Wednesday, January 11, 2012


Some moments in life take you by surprise.  There are no preparations grand enough to brace your heart.  The moment I held my first born fresh and squishy and slimy... I had heard what it would feel like, but there was no way to really know until I experienced it.  The moment I first experienced God's love... I had heard people talk about it, but I didn't know how deep it really was until I found myself swimming in it and dripping with its possibility.

Yesterday, I went to see my mom, continuing her recovery at home from a procedure to drain the right pleural space.  She went home last Thursday, and I had not seen her since.  The kids and I were planning a visit last Saturday, but David's unexpected bout with strep foiled our plans.  She is doing well, but she's tired.  Surgery takes a lot of the average person, so I can only imagine how tired her body and mind must be.  We had hoped to go visit my grandparents at the nursing home, but I don't think she had it in her yesterday.  I don't remember how it all went down, but somehow, we ended up at her kitchen table with the contents of her jewelry box spread out.

It was one of those moments.

My mom doesn't have a lot of fancy stuff.  She's had the same wedding band and engagement ring since they married in 1966.  There are no large diamonds or rare stones.  But there are a few things that I remember adoring in my childhood.  She has this faux pearl tie necklace; literally, the faux pearls are strung in the shape of a neck tie, and it clasps at the back like a necklace.  My aunt gave it to my mom, and she passed away in a car accident when I was only two years old.  The piece has always been in my  mom's jewelry box, though I have never seen her wear it.  But to me, it represents my aunt's sassy style I've heard about my whole life and the relationship between two sisters.  And the strange looking item was one of those things I would want once my mom is gone.  No one else would understand what it meant, and I am not even sure anyone else would even want it.

There are other things I want.  My mother's anniversary band.  It's not extravagant and heavy laden with over sized diamonds, but I remember the day I went with my dad to help him pick it out.  And there's the opal ring I picked out for him to give her for her birthday one year.  And the opal pendant I got her when I traded in my diamond from my first fiasco of a marriage.  And there's this enamel pendant with a butterfly on it she wore all the time when I was little.  And a gold dipped leaf.  And a pearl pendant she got at an arts and crafts festival where you bought an oyster and they shucked right in front of you and made a pendant from the pearl inside.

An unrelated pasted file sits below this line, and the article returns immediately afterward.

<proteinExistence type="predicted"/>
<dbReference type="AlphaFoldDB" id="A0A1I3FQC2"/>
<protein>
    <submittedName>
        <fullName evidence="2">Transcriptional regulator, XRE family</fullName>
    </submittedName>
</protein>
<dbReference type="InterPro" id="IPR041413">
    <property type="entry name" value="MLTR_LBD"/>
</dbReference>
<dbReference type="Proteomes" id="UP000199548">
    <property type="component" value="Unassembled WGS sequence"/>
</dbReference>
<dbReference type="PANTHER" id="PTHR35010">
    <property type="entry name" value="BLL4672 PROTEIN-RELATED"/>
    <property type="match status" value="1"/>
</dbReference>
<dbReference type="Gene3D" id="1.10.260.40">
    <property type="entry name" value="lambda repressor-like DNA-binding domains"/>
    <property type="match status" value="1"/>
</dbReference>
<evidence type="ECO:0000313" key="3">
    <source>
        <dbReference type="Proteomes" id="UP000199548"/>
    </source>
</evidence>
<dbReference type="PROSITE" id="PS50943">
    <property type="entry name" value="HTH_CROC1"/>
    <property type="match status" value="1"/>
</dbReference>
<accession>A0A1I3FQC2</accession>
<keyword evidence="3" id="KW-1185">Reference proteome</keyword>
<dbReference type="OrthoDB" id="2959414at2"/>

You see, my moment yesterday was so full of other little moments from my whole life.  All these memories came flooding in.  All these feelings.  All these little tiny pieces of who she was and who she is now.  Memories of the days when I never considered what it would feel like to have it all spread before me on a kitchen table with thoughts and wishes for what would go to whom.  Moments from the past when cancer was something they talked about on the news.  Moments when my mom was invincible and untouchable.  The moments when I didn't realize I had something I needed to prepare for.

Sometimes we get lost in these moments.  I think I did for a little while yesterday.  I got caught up trying to unknot two gold chains, to free them from one another.  We talked about the pieces of jewelry in front of us as my fingers worked to undo this tight knot in the fragile chains.  Another memory of my mother's hands doing the same thing during the sermon on a random Sunday at church.  I can't say why she brought the knotted chain to church, but she did.  And I remember sitting atop a kelley green church pew, feet not touching the floor beneath, watching her hands work out the mess of gold.  There I sat, working out a mess of my own, patiently, determined.  Like a puzzle, I had to work it out.

Sometimes in these moments, I stop and think, How did we get here?  How on earth is that I am sitting at a table with my 65 year old mother making decisions about what jewelry I will have once she's gone?  How did we get from the arts and crafts festival where she found the pearl in the oyster to this moment at her kitchen table?  How can we go back?  I wish we could, sometimes... I wish we could.

And yet still, there are more moments to come.  More to come.  More to do and feel and experience.  More life with her still.  And I move forward wanting so desperately to stay in the moment of now.  Wanting to enjoy what I have instead of trying to figure out how we got to this place.  Living in the moment, not in the past or future.


Chelle said...

Not very many people are blessed enough to recognize the importance of the moment. To live in it. To embrace it. I watched my mother arrive at that level as she eased my grandmother into the Eternal and, when I commented on how peaceful it seemed to make her, she answered that it had been my grandmother's final gift to her; that ability to see each moment for itself and to love it fiercely while it existed. and, then, to treasure it when it was gone. I think that is the lesson that we are supposed to learn here on Earth. You, my friend, are well ahead of the majority in learning that lesson. Hugs to you.

Rebecca said...

Love this post!